|Latitude & Longitude (WGS84):||43° 51' 15'' North , 71° 9' 15'' West|
|Latitude & Longitude (decimal):||43.85417,-71.15417|
|Köppen climate type:||Dfb : Warm-summer humid continental climate|
Hydrothermal fault breccia deposit mined for lead, silver, zinc and iron. The mine opened in 1826 when the area was a part of the town of Eaton, and so older references call it the Eaton lead mine. Madison became a separate town in 1852.
In 1870 the mine was operated by the Carroll County Lead and Zinc Mining Company. Twenty-two men were employed at that time, eleven above ground and eleven below ground. (Fogg, 1874)
The mine operated intermittently until 1918.
Commodity ListThis is a list of exploitable or exploited mineral commodities recorded at this locality.
29 valid minerals.
This geological map and associated information on rock units at or nearby to the coordinates given for this locality is based on relatively small scale geological maps provided by various national Geological Surveys. This does not necessarily represent the complete geology at this locality but it gives a background for the region in which it is found.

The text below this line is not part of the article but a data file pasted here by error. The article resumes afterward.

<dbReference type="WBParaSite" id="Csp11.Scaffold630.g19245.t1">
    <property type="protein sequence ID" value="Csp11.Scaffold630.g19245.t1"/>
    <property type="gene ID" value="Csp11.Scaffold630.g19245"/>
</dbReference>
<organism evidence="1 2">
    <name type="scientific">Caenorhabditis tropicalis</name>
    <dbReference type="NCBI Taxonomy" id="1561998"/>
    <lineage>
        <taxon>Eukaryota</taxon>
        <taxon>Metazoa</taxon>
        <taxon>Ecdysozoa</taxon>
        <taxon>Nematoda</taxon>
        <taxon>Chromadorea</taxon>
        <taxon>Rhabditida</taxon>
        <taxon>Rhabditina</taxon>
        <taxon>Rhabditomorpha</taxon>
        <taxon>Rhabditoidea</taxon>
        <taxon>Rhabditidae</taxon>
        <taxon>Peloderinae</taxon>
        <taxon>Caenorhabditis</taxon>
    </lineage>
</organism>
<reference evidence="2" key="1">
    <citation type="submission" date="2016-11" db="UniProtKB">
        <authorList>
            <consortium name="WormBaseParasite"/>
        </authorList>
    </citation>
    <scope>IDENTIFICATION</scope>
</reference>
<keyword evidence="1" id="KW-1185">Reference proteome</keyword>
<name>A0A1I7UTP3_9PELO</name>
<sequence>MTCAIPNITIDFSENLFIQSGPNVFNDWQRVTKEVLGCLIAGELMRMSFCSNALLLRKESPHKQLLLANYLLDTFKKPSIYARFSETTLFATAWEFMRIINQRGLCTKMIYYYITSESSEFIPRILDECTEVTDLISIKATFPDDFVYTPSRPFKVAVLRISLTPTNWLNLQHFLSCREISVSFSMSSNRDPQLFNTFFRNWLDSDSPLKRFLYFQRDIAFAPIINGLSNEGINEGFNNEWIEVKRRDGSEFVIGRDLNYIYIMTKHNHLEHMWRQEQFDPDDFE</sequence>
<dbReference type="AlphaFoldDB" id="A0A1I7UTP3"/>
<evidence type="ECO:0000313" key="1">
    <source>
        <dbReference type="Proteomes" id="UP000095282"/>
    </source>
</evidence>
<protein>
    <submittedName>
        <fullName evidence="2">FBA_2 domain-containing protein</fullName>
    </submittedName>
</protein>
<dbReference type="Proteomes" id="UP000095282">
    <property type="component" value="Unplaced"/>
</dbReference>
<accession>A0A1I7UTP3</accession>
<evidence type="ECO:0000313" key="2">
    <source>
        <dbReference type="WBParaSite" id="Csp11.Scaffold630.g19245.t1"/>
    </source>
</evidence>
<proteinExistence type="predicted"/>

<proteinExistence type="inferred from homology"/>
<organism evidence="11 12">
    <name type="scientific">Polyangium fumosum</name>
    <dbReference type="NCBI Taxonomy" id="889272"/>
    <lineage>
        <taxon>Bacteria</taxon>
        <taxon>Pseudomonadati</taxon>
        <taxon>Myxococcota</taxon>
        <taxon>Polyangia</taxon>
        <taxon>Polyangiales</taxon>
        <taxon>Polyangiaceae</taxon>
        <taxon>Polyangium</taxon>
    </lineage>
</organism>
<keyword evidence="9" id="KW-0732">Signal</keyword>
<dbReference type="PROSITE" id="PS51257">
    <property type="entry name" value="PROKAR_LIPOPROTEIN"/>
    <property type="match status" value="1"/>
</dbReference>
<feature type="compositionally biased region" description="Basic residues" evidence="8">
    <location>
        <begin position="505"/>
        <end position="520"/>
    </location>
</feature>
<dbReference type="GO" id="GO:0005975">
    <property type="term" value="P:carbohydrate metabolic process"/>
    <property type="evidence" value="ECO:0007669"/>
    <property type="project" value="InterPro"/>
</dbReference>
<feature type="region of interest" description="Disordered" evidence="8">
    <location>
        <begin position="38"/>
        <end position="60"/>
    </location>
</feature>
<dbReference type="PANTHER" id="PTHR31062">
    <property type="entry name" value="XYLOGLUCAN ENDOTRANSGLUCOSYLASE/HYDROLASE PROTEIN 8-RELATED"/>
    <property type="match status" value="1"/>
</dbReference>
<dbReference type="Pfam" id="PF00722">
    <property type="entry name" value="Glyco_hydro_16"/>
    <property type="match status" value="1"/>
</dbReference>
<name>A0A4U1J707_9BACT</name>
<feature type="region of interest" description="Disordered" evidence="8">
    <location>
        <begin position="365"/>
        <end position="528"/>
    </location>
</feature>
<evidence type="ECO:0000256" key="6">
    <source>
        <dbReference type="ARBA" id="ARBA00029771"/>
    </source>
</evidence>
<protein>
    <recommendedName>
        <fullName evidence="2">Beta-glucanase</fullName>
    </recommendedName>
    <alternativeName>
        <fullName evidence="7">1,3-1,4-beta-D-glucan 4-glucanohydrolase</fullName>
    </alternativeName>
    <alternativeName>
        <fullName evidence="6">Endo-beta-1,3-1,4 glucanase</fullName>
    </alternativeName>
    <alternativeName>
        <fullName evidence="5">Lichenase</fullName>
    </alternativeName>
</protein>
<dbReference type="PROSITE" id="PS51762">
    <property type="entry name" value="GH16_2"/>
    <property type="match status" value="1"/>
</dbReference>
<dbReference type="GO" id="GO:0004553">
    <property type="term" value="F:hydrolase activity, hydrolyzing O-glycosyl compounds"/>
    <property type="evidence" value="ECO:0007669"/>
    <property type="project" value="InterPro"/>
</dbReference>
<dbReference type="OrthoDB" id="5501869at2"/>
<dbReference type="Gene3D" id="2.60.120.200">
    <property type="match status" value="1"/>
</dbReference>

Click on geological units on the map for more information. Click here to view full-screen map on Macrostrat.org
|Devonian - Silurian|
358.9 - 443.8 Ma
|Paleozoic intrusive rocks|
Age: Paleozoic (358.9 - 443.8 Ma)
Lithology: Intrusive igneous rocks
Reference: Chorlton, L.B. Generalized geology of the world: bedrock domains and major faults in GIS format: a small-scale world geology map with an extended geological attribute database. doi: 10.4095/223767. Geological Survey of Canada, Open File 5529. 
407.6 - 410.8 Ma
|Littleton Formation, undivided|
Age: Early Devonian (407.6 - 410.8 Ma)
Stratigraphic Name: Littleton Formation
Description: Gray metapelite and metawacke and subordinate metavolcanic rocks; generally, but not everywhere, conformable with underlying Fitch or Madrid Formations. Fossiliferous in western New Hampshire.
Comments: Part of the Central Maine Composite Terrane (Central Maine Trough) - Variably metamorphosed sedimentary and volcanic rocks of greenschist to granulite facies, locally migmatized. Area includes structural belts between the Monroe fault on the west and the Campbell Hill fault on the east; that is, the Bronson Hill anticlinorium, Piedmont allochthon, Kearsarge-central Maine synclinorium, central New Hampshire anticlinorium, and Rochester-Lebanon (Maine) antiformal synclinorium.
Reference: Horton, J.D., C.A. San Juan, and D.B. Stoeser. The State Geologic Map Compilation (SGMC) geodatabase of the conterminous United States. doi: 10.3133/ds1052. U.S. Geological Survey Data Series 1052.